The Prime Minister has invited SNP leader Nicola Sturgeon for crisis talks on the Union after the First Minister warned he would be standing in the way of democracy if he denies Scotland a second independence referendum.
The SNP fell one seat short of an overall majority in the Scottish parliament elections, securing 64 seats, but the final result still leaves Holyrood with a pro-independence majority.
In her victory speech, Ms Sturgeon told supporters the result proved a second independence vote was the “will of the country” and said any Westminster politician who stood in the way was “picking a fight with the democratic wishes of the Scottish people”.
But Boris Johnson, in a letter to Ms Sturgeon, argued the UK was “best served when we work together” and called for a conversation about “our shared challenges” in recovering from the pandemic.
In a letter shared by No 10, the Prime Minister congratulated Ms Sturgeon on her re-election and said: “I would like to invite you to join me, UK Government colleagues and others at a summit meeting to discuss our shared challenges and how we can work together in the coming months and years to overcome them.
“We will all have our own perspectives and ideas – and we will not always agree – but I am confident that by learning from each other we will be able to build back better, in the interests of the people we serve.”
Communities Secretary Robert Jenrick stressed that, despite the strong preference in Scotland for pro-independence parties, it would be a “grave error” to pursue another border poll.
The Cabinet minister told BBC News: “I don’t know what the future might hold but our sole focus right now must be on recovery, and I think being distracted in any way by talk of constitutional wrangles would be a grave error.”
The dispute over a follow-up referendum came as Labour recriminations began over its poor showing in the Super Thursday elections on Thursday.
Deputy Labour leader Angela Rayner was sacked on Saturday from her role as chairman and national campaign coordinator.
It comes after the Opposition outfit lost the Hartlepool by-election – with the North East town voting for a Tory MP for the first time in 60 years – and incurring a net loss of six councils and more than 200 seats in the local elections as voters in its traditional heartlands deserted the party.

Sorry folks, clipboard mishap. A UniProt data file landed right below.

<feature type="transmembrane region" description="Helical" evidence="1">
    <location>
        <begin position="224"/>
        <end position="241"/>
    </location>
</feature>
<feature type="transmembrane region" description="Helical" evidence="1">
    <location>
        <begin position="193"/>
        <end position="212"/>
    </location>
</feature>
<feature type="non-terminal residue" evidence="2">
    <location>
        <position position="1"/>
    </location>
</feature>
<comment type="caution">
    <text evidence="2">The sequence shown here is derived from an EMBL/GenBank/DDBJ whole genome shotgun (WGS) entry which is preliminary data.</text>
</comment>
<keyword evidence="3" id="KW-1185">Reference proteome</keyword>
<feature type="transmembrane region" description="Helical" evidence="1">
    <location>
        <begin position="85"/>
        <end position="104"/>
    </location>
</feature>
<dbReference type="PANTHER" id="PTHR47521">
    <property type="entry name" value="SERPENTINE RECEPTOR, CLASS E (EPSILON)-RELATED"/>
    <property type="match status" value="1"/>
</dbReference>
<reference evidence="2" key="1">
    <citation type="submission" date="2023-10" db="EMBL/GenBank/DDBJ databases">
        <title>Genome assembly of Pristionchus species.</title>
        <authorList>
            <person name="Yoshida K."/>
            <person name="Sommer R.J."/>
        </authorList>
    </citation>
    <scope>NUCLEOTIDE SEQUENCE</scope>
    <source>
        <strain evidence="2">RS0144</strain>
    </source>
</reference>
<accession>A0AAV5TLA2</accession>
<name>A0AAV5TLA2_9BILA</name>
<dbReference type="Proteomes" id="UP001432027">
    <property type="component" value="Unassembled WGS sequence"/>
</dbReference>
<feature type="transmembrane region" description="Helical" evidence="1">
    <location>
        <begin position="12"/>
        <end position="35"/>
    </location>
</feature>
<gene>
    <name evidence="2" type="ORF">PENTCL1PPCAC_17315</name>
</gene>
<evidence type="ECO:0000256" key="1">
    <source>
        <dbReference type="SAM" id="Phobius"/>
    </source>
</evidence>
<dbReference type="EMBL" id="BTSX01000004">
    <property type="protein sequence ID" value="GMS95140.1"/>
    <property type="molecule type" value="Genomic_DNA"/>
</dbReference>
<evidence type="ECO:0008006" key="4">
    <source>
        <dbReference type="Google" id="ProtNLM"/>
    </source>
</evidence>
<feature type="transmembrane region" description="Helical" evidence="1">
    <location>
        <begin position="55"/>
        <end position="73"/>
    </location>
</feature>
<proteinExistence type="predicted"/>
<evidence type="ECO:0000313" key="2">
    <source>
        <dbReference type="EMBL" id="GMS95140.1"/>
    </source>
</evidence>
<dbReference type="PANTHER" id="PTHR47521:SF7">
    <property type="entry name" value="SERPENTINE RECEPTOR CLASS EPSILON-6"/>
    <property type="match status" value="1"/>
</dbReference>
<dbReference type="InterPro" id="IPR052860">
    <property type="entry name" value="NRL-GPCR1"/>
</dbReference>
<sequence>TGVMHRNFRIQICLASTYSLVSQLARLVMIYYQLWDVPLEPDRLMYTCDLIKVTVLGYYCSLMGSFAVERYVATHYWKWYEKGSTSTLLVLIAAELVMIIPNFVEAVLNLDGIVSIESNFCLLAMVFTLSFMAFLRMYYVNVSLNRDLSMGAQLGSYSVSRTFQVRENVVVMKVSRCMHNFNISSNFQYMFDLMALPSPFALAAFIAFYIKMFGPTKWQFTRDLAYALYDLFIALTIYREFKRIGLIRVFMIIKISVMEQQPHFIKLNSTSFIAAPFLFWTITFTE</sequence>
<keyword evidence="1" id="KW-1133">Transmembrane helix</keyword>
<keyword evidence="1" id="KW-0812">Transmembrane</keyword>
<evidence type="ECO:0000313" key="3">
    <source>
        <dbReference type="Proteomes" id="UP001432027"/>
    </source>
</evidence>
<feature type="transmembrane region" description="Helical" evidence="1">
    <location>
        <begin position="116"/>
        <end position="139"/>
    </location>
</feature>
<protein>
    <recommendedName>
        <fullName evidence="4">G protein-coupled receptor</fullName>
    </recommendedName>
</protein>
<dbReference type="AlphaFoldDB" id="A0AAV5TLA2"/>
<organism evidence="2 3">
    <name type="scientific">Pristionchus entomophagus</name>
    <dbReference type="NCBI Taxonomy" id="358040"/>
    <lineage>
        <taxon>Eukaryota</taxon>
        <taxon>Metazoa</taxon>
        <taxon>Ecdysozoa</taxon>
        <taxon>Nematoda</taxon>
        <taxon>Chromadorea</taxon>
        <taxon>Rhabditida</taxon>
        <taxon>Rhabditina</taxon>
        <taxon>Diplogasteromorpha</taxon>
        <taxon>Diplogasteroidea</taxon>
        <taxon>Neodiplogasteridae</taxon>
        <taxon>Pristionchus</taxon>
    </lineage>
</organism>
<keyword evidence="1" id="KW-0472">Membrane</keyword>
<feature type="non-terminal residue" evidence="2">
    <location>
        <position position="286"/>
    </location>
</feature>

Prominent figures on the left of the party hit out at the move, with former shadow chancellor John McDonnell calling it a “cowardly avoidance of responsibility” by leader Sir Keir Starmer.
The row came despite Labour faring better in Saturday’s results, producing surprise victories in the West of England and Cambridgeshire and Peterborough mayoral contests, while comfortably winning second terms in Greater Manchester and the Liverpool City Region with Andy Burnham and Steve Rotheram respectively.
Mr Burnham – who has been installed as the bookmakers’ favourite to replace Sir Keir, despite not being an MP – did not close the door on the possibility of becoming the next Labour leader, saying: “In the distant future, if the party were ever to feel it needed me, well, I’m here and they should get in touch.”
In London, Labour’s Sadiq Khan had to wait late into the night to find out that he had won a second term as mayor in City Hall after fending off a challenge from Tory rival Shaun Bailey, and Marvin Rees won a second term as Bristol mayor for Labour, beating Green candidate Sandy Hore-Ruthven in the run-off after the Liberal Democrat and Conservative candidates were eliminated.
Elsewhere in England, The Tories completed their hat-trick of victories to go with their shock Hartlepool by-election win and stomping Tees Valley mayoral victory when Andy Street was re-elected as West Midlands Mayor.
By the close of Saturday, with results in from 129 of 143 English councils, the Tories had a net gain of 11 authorities and more than 280 seats, while Labour had a net loss of six councils and more than 220 seats.
Mr Johnson vowed there would be “no let up in levelling up” after his successful further dismantling of Labour’s so-called “red wall”, adding: “Voters have put their trust in Conservative representatives, councillors and mayors and we must deliver for them.”
In Wales – as in Scotland and England – the party in power was rewarded by the voters.
Mark Drakeford’s Welsh Labour avoided the kind of electoral drubbing Sir Keir endured on Friday.
With the final declarations made on Saturday, Labour ended with exactly half the 60 seats in the Senedd – one short of an overall majority – equalling its best ever results.
First Minister Mr Drakeford, who extended the majority for his Cardiff West seat by more than 10,000 votes, vowed to be “radical” and “ambitious” in government.